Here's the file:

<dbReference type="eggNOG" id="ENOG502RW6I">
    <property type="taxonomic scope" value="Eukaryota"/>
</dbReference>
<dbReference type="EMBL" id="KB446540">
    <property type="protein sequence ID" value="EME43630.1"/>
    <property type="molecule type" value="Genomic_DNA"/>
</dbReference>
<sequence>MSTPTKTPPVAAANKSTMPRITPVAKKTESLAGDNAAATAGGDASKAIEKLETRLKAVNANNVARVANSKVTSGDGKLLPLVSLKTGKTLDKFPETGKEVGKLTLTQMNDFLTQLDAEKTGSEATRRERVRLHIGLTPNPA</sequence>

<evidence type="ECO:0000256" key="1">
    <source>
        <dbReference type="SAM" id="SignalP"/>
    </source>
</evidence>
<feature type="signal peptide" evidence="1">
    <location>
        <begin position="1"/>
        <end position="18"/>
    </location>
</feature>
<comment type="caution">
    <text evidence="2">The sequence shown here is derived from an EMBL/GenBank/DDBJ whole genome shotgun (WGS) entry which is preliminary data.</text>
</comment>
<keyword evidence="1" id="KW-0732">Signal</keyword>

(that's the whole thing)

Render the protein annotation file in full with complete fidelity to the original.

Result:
<dbReference type="eggNOG" id="ENOG502RW6I">
    <property type="taxonomic scope" value="Eukaryota"/>
</dbReference>
<dbReference type="EMBL" id="KB446540">
    <property type="protein sequence ID" value="EME43630.1"/>
    <property type="molecule type" value="Genomic_DNA"/>
</dbReference>
<sequence>MSTPTKTPPVAAANKSTMPRITPVAKKTESLAGDNAAATAGGDASKAIEKLETRLKAVNANNVARVANSKVTSGDGKLLPLVSLKTGKTLDKFPETGKEVGKLTLTQMNDFLTQLDAEKTGSEATRRERVRLHIGLTPNPA</sequence>

<evidence type="ECO:0000256" key="1">
    <source>
        <dbReference type="SAM" id="SignalP"/>
    </source>
</evidence>
<feature type="signal peptide" evidence="1">
    <location>
        <begin position="1"/>
        <end position="18"/>
    </location>
</feature>
<comment type="caution">
    <text evidence="2">The sequence shown here is derived from an EMBL/GenBank/DDBJ whole genome shotgun (WGS) entry which is preliminary data.</text>
</comment>
<keyword evidence="1" id="KW-0732">Signal</keyword>